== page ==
Stretch- and carbachol-induced ATP release from the bladder wall of young and aged mice.

Nishikawa N1, Chakrabarty B2, Kitney D2, Jabr R3, Kanai A4, Fry C2

Research Type

Basic Science / Translational

Abstract Category


Abstract 156
Therapeutic Mechanisms
Scientific Podium Short Oral Session 11
Friday 20th November 2020
14:37 - 14:45
Brasilia 4
Basic Science Biomechanics Painful Bladder Syndrome/Interstitial Cystitis (IC) Pathophysiology
1. University of Kyoto, 2. University of Bristol, 3. University of Surrey, 4. University of Pittsburgh

Christopher Henry Fry



Hypothesis / aims of study
Stretch of the bladder mucosa, direct imposition of physical stresses on urothelial cells or local addition of muscarinic receptor agonists such as carbachol releases several modulators, including ATP.  This phenomenon has been proposed as a sensory transduction system to monitor bladder filling, as released ATP may then activate nearby afferent nerves [1].  In addition, ATP release is greater from tissues associated with pathologies such as overactive bladder (OAB) or bladder pain syndrome (BPS) where it may underlie symptoms of increased urgency.  Several features of urothelial ATP release that remain unclear would be useful to evaluate the pathophysiological basis of abnormal sensory responses arising from the bladder wall.  These include:  i) is ATP release dependent on the extent of bladder wall stretch or the change of wall tension as a result of stretch?  Bladders with increased fibrosis are stiffer (i.e. a given stretch will generate greater wall tension) and often associated with increased urgency. Thus, does a given stretch of a fibrotic bladder wall during filling lead to greater ATP release.  ii) what is the relative quantity of ATP released by physical stretch or carbachol?  This is relevant as antimuscarinic agents could significantly modulate stretch-induced ATP release.  We tested two hypotheses: i) wall tension rather than the extent of stretch determines ATP release; ii) carbachol- and stretch-induced ATP release are comparable.  These were tested in bladder wall preparations from young and aged mice; the latter used because fibrosis is greater in aged mice.
Study design, materials and methods
Experiments were performed on detrusor strips from young (9-12 weeks) or aged (24 months) C57/BL6 mice. Animals were killed by a Schedule 1 procedure, the bladder immediately removed, and a strip of detrusor (≤1 mm diameter, 5 mm length), with an intact mucosa, was tied to a fixed hook and an isometric force transducer.  The force transducer was mounted on a micromanipulator to allow variation of length according to pre-determined protocols.  With some preparations the mucosa was removed.  Preparations were superfused with Tyrode’s solution (24 mM HCO3-/ 5% CO2, pH 7.4, 36°C) and allowed to equilibrate for 30 min with a resting tension of 2 mN.  The stiffness, E, of the tissue was estimated from the increase of steady-state tension after a stretch of 1 mm (20% of resting length): values of E are expressed as tissue cross-section area.  ATP was measured in 100 µl superfusate samples taken 1 mm lateral to the preparation before and at 0.1, 2, 4, 6, 8, 10 and 30 mins after commencement of the 60-s stretch.  After the 30-min sample, 10 µM carbachol was introduced and a further sample taken after 2 min.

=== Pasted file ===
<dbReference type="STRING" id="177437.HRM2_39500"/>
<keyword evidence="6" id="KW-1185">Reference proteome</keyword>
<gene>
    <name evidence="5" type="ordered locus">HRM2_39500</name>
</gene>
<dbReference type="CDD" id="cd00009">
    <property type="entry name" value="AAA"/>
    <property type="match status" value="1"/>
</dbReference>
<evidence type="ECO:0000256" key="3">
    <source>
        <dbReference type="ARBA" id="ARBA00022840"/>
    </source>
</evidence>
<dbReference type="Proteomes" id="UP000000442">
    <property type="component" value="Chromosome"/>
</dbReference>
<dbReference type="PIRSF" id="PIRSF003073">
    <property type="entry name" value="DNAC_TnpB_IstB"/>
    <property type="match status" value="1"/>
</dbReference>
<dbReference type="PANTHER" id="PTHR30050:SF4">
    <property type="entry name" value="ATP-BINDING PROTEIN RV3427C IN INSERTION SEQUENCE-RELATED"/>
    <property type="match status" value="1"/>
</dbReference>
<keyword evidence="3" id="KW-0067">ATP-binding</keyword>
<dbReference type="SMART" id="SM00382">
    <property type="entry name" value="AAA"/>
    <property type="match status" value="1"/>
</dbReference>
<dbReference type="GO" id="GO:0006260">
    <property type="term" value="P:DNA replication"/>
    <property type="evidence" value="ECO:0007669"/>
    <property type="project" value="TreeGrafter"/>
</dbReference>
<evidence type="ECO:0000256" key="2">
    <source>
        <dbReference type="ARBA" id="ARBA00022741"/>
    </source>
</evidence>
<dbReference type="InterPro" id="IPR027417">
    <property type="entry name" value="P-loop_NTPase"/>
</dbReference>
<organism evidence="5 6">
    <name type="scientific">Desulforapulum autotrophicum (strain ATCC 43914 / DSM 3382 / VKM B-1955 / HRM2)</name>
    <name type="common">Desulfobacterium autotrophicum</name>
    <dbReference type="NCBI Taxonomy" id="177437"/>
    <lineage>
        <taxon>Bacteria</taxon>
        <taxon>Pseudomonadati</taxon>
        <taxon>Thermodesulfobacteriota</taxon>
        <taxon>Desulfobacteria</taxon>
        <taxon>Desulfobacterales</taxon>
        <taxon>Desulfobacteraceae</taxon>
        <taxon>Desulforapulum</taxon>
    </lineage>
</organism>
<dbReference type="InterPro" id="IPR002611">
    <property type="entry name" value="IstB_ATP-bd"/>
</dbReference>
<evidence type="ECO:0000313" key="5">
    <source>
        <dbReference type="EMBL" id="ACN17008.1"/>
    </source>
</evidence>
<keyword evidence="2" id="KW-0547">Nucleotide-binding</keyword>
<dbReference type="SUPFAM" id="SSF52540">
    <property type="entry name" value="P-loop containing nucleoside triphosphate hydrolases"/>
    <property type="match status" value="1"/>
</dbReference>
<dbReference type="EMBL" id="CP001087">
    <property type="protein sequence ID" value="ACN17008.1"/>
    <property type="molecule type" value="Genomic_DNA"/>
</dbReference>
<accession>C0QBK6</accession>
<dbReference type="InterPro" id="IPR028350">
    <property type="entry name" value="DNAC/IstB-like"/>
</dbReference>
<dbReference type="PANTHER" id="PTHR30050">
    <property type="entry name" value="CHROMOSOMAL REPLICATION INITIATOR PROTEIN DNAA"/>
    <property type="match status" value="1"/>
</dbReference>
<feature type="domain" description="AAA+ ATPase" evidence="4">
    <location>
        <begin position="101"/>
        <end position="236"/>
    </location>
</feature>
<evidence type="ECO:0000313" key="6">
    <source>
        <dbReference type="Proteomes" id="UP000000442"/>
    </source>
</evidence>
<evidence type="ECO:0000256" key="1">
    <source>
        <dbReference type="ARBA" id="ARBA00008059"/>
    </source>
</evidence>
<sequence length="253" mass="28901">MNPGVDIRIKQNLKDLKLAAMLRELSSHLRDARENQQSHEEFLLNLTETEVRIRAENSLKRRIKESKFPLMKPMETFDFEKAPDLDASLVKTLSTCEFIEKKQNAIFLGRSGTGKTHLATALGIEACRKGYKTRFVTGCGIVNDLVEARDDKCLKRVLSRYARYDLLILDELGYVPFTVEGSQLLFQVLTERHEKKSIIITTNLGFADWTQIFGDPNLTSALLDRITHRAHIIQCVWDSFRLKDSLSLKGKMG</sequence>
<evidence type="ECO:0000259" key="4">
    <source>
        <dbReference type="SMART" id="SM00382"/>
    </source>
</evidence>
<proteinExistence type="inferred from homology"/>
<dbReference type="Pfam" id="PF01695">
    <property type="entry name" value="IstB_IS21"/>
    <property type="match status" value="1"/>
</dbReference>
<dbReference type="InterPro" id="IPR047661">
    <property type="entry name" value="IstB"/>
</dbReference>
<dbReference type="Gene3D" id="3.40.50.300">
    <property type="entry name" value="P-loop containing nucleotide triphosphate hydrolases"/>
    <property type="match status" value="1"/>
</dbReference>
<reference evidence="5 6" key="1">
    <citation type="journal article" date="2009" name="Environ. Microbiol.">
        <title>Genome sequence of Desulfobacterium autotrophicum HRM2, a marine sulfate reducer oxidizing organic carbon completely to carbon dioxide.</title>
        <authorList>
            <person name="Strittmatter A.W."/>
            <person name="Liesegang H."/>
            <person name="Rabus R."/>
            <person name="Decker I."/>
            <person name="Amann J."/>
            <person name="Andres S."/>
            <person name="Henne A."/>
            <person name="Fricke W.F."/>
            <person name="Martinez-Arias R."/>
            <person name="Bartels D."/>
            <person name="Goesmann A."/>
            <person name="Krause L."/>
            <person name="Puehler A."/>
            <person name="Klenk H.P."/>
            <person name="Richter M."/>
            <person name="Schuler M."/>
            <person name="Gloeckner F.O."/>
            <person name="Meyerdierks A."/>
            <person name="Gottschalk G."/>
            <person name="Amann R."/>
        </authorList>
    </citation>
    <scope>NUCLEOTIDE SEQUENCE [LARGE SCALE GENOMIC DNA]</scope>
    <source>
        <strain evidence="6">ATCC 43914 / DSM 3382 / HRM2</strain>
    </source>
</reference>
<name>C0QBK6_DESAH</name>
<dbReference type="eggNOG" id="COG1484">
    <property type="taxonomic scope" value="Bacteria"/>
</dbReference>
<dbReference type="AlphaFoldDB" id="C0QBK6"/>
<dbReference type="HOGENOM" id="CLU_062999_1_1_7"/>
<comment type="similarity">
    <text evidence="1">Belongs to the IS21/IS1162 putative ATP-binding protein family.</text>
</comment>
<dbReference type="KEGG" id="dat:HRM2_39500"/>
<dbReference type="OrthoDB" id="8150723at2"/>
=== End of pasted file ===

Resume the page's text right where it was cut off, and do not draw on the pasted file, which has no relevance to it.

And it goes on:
ATP was measured with a luciferin-luciferase assay (FLAAM, Sigma-Aldrich, Dorset, UK) and a luminometer (Glomax 20/20, Promega).  The system was calibrated between 10 fM and 1 µM ATP before each experiment.  Data are median values (25,75% interquartiles), n=number of preparations, as several data sets were significantly skewed).  Differences between pairs of data sets were tested by Wilcoxon tests.  The null hypothesis was rejected at *p<0.05.  For comparison of non-parametric ATP release data from young and aged mice, a median absolute deviation (MAD) for data from young mice was calculated [2], where 1.483*MAD (MAD(E)) is comparable to a standard deviation.  Aged mice data more than 3 MAD(E) values from those of young mice were classified as significantly (p<0.01) different.